Jennifer Knapp: Connecting Two Worlds

Thursday night, I was blessed enough to be able to attend a Pride Kick-Off event at the Hard Rock Reverb Room in Nashville.  I have a friend who is a volunteer for Pride this year, and he graciously offered me my ticket in.  I brushed elbows with many amazing supporters, including Lisa Howe, the former Belmont University soccer coach who was fired after revealing her sexual orientation.  Mike Curb, owner of Curb Records, was there to accept the Pride Ally Award.  Curb took a stand for LGBT equality after Belmont fired Howe, urging the University and the city of Nashville to change its stance on homosexuality.

The highlight of my night, however, was hearing Jennifer Knapp play.  I’ve been a huge fan since high school.  Knapp was a Dove Award-winning Christian recording artist in the 1990’s.  Her songs often centered around grappling with sin, and needing the grace of a perfect God.  She dropped off the radar for a few years.  In early 2010, she came out as a lesbian, and shocked the majority of the Christian world.  I was estatic, though.  After all, Christians need to be able to put a face on the gay issue.  On the flip side, gay folks need to know they can approach God!  Needless to say, I couldn’t wait to hear her new album, Letting Go.  And it did not disappoint!

While many Christians today are still trying to understand why Knapp would “ruin her career”, she is out there ministering to those who desperately need to hear the real Gospel.  And believe me, her career is far from being ruined.  Most of her fans have stuck by her, and her fan base is growing every day.  What I enjoyed most about the event on Thursday, was that she played a variety of her old and new stuff… songs about redemption, forgiveness, and grace.   I was able to chat with Jennifer after the show.  She is one of the most down-to-earth, kindhearted people I’ve ever had the pleasure of meeting.  She is doing what we’re all called to do… love on people.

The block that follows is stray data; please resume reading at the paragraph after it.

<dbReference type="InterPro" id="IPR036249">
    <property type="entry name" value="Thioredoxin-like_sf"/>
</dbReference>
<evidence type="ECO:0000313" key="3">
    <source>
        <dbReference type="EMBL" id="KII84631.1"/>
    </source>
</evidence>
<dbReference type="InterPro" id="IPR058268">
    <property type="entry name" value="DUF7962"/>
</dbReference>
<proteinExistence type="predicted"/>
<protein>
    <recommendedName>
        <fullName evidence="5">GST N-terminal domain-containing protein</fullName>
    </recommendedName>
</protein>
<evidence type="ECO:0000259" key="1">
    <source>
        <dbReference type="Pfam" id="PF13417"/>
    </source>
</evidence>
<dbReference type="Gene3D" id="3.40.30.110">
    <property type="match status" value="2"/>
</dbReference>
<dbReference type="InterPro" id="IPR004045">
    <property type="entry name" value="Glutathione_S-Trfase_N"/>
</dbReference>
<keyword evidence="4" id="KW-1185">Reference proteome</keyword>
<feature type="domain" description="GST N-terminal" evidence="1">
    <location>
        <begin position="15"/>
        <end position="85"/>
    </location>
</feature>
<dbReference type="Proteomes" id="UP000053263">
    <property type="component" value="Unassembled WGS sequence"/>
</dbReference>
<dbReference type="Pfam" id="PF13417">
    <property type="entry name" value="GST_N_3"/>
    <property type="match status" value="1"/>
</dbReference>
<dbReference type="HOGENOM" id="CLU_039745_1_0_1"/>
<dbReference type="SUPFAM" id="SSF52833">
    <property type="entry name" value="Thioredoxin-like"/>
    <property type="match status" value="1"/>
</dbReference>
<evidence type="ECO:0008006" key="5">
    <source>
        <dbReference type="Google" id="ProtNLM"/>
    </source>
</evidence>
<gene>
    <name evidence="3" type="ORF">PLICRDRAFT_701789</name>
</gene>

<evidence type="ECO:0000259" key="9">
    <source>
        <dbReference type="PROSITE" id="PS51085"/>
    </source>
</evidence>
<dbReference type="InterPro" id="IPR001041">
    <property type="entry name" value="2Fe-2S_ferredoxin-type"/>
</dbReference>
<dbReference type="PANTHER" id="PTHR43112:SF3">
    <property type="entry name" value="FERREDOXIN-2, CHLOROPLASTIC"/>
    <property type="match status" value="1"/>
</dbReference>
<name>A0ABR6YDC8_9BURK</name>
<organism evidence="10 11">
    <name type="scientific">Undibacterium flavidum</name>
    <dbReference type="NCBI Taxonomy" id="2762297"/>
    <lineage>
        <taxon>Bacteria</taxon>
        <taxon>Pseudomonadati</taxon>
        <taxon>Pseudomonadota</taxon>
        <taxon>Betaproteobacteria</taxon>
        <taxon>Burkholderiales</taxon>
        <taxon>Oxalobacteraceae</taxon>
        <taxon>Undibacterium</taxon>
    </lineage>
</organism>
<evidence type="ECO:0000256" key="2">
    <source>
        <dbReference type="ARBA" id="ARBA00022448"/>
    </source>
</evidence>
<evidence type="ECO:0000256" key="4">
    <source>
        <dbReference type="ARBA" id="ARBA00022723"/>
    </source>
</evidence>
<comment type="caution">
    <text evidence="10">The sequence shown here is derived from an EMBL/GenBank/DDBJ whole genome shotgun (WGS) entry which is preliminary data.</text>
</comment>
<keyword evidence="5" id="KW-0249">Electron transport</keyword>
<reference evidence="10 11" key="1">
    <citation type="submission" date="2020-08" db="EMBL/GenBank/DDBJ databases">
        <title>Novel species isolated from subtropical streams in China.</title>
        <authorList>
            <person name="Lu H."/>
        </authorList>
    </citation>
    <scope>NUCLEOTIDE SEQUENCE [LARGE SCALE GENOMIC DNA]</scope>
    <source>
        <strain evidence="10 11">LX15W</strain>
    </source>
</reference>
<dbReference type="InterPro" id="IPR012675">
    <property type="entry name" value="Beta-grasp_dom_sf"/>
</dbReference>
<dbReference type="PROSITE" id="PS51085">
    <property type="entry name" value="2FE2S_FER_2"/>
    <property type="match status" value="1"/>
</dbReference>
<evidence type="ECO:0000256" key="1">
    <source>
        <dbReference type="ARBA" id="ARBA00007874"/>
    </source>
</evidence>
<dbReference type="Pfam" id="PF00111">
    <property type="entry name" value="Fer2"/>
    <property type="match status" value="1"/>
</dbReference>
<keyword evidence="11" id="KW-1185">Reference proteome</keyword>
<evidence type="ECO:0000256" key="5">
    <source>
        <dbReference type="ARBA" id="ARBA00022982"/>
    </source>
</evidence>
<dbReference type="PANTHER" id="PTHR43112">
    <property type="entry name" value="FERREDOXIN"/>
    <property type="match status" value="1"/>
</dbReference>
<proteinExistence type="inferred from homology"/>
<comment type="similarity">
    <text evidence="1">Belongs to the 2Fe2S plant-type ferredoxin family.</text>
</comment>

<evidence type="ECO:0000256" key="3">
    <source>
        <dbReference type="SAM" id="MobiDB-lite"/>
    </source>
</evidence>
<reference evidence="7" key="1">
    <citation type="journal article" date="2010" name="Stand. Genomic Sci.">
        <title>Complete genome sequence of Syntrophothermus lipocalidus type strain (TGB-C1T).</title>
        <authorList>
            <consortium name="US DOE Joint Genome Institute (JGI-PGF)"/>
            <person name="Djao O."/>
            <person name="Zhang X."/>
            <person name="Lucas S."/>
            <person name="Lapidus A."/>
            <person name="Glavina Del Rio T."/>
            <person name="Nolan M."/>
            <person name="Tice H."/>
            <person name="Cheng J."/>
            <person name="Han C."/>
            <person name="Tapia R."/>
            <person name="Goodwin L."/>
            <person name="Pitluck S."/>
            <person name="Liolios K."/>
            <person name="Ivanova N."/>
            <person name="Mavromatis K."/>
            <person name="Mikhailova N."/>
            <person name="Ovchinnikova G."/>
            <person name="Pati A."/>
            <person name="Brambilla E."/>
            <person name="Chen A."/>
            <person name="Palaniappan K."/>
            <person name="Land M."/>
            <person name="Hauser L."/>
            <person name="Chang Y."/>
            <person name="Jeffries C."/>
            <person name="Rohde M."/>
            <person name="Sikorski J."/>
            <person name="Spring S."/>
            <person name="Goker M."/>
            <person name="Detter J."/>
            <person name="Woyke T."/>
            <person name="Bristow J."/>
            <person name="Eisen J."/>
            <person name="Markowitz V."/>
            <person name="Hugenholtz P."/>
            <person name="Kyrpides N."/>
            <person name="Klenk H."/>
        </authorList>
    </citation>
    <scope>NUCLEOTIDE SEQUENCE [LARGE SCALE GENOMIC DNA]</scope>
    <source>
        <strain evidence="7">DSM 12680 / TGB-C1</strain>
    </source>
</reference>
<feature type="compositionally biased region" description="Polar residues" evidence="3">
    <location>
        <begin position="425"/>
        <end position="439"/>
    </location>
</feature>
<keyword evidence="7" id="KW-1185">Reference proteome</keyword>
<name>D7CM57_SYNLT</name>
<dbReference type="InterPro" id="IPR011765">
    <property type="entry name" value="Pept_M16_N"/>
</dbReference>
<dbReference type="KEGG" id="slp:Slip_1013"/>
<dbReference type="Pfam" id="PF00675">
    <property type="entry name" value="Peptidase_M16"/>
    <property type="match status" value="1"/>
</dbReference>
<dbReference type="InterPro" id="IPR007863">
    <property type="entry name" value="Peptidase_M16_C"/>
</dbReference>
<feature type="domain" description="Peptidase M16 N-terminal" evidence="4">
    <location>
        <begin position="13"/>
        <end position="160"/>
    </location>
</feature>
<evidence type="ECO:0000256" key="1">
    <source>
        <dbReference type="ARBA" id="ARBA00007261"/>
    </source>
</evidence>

It was quite surreal to be there.  As I listened to her play, I looked around the crowded room.  The place was full of gays… and they were loving this music about a God who loves them.  I was thrilled to be a part of it.


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